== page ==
AstraZeneca: Europe divided over suspensions, investigation continues

(BBC) – Countries around Europe are seeking further clarification on the safety of the Oxford-AstraZeneca Covid-19 vaccine, amid criticism of their decision to suspend giving the jab.

France, Germany, Spain and Italy have said they are awaiting an investigation by the EU’s regulator into reports of clots in a small number of recipients.

But other EU members, including Poland and Belgium, are continuing its use.

The European Medicines Agency (EMA) will release its findings on Thursday.

On Tuesday, the EMA said it was still “firmly convinced” of the benefits of the AstraZeneca drug. Its head, Emer Cooke, pointed out that blood clots highlighted by some countries were relatively common in the general population.

“I want to stress at present there is no indication that vaccination has caused these conditions,” she said.

In a joint statement later on Tuesday, French President Emmanuel Macron and Italian Prime Minister Mario Draghi said the EMA’s comments were “encouraging”.
Meanwhile, experts from the World Health Organization (WHO) were also meeting on Tuesday but a spokesman stressed there was “no evidence” that the reported blood clots were linked to the vaccine.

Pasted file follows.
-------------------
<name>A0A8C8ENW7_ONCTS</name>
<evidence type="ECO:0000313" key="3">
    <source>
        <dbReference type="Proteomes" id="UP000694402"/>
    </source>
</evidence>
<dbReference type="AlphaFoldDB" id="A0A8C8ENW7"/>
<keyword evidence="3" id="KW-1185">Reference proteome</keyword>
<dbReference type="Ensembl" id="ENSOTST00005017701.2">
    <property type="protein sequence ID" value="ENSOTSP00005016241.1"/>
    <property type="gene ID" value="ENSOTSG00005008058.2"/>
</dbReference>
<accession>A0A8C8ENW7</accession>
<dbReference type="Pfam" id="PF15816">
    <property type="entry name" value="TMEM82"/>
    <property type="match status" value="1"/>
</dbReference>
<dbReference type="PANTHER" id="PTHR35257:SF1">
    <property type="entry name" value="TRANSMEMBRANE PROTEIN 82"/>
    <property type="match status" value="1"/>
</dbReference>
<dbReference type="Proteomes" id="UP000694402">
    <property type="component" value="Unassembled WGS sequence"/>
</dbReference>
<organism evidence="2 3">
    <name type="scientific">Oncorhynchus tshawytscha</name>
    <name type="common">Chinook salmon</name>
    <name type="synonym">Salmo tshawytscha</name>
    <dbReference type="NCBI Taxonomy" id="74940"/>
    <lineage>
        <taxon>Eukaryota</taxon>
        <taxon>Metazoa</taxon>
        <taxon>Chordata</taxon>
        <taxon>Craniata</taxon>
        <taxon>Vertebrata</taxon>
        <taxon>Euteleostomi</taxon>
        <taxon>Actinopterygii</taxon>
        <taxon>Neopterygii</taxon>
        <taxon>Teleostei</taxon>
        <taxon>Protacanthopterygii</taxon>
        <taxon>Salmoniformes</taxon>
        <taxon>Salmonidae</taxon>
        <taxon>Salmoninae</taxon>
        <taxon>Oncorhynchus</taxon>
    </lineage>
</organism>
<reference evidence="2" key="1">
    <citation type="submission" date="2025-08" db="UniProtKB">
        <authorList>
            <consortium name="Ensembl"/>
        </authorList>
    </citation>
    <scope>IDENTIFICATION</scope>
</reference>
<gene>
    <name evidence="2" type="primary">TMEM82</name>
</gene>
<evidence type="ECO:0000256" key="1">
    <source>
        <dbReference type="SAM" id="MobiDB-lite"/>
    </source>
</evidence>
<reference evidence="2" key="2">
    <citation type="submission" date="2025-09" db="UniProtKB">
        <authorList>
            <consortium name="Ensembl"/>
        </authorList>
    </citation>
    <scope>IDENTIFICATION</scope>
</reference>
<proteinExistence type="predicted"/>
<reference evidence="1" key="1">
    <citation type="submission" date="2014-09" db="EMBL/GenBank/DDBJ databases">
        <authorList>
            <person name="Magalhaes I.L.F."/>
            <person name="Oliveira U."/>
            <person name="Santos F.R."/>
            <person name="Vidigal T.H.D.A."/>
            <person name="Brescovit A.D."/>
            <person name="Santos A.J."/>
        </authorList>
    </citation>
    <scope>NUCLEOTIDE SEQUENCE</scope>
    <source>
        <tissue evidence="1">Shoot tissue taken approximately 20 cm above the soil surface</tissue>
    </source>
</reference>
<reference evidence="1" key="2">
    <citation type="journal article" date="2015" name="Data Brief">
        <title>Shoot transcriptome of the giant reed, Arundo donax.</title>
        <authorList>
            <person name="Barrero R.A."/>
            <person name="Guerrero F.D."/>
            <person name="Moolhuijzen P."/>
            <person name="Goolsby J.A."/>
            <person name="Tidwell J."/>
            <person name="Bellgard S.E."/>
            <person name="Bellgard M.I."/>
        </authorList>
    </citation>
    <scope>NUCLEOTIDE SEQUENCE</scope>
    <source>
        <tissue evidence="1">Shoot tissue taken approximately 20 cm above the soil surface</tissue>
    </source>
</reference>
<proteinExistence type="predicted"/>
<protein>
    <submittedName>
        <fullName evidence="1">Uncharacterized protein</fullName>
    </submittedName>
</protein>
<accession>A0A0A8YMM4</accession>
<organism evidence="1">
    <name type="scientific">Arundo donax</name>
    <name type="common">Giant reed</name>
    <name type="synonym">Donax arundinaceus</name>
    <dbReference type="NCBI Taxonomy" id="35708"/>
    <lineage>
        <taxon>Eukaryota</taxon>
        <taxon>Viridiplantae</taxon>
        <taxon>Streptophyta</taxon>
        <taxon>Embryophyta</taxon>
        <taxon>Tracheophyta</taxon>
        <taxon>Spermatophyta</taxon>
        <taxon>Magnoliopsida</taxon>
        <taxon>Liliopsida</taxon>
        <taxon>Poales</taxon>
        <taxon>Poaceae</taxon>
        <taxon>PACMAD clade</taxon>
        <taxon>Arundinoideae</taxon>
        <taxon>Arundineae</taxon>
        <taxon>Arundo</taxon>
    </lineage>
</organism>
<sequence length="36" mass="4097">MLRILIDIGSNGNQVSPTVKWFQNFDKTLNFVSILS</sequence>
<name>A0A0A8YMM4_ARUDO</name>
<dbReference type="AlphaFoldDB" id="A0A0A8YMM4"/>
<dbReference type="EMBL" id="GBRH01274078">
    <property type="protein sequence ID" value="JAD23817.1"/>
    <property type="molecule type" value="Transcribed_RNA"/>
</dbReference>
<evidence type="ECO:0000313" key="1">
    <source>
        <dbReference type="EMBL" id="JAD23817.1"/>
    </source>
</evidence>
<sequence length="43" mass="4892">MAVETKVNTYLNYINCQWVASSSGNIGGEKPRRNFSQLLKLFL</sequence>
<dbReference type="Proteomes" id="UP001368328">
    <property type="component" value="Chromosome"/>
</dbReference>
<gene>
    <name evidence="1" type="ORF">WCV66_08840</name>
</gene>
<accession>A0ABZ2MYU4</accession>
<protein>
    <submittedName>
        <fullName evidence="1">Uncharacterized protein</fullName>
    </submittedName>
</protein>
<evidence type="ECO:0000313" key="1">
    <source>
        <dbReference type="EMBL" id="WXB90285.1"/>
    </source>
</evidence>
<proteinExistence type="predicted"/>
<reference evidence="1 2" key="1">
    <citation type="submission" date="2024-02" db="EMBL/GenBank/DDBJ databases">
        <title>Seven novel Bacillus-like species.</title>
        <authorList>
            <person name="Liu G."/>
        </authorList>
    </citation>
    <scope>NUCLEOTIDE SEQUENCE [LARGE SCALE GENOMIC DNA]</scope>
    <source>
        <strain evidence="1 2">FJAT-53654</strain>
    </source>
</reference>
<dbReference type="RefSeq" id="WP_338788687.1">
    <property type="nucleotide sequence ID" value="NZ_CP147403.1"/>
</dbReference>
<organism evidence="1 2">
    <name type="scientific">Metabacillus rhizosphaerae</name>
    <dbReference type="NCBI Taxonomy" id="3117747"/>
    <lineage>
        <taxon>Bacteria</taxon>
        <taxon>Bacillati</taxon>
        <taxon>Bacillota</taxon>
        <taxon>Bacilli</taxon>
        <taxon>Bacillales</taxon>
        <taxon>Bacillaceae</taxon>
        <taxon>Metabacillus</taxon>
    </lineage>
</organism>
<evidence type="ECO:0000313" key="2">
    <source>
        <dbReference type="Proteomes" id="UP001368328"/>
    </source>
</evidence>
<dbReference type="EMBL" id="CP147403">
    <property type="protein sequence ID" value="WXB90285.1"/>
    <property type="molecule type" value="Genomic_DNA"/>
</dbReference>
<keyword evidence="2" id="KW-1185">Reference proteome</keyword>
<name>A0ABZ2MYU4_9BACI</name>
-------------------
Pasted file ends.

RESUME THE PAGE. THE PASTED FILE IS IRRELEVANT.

The WHO has urged countries not to pause their vaccinations. The suspensions come as much of Europe struggles to control rising cases.

In the UK, more than 11 million people have already received at least one dose of the AstraZeneca vaccine and there has been no sign of excess deaths or blood clots occurring.

What action are countries taking?

Some 13 European countries have paused their use of the vaccine. Denmark was first, followed by Norway and Iceland. Germany, France, Italy, Cyprus, Spain, Latvia and Sweden are the latest to follow suit.

On Monday, the three largest EU members – Germany, France and Italy – said they were awaiting the results of the EMA investigation before deciding whether to resume their rollout of the jab.

They said they had opted to pause their use of the drug as a “precautionary measure”.

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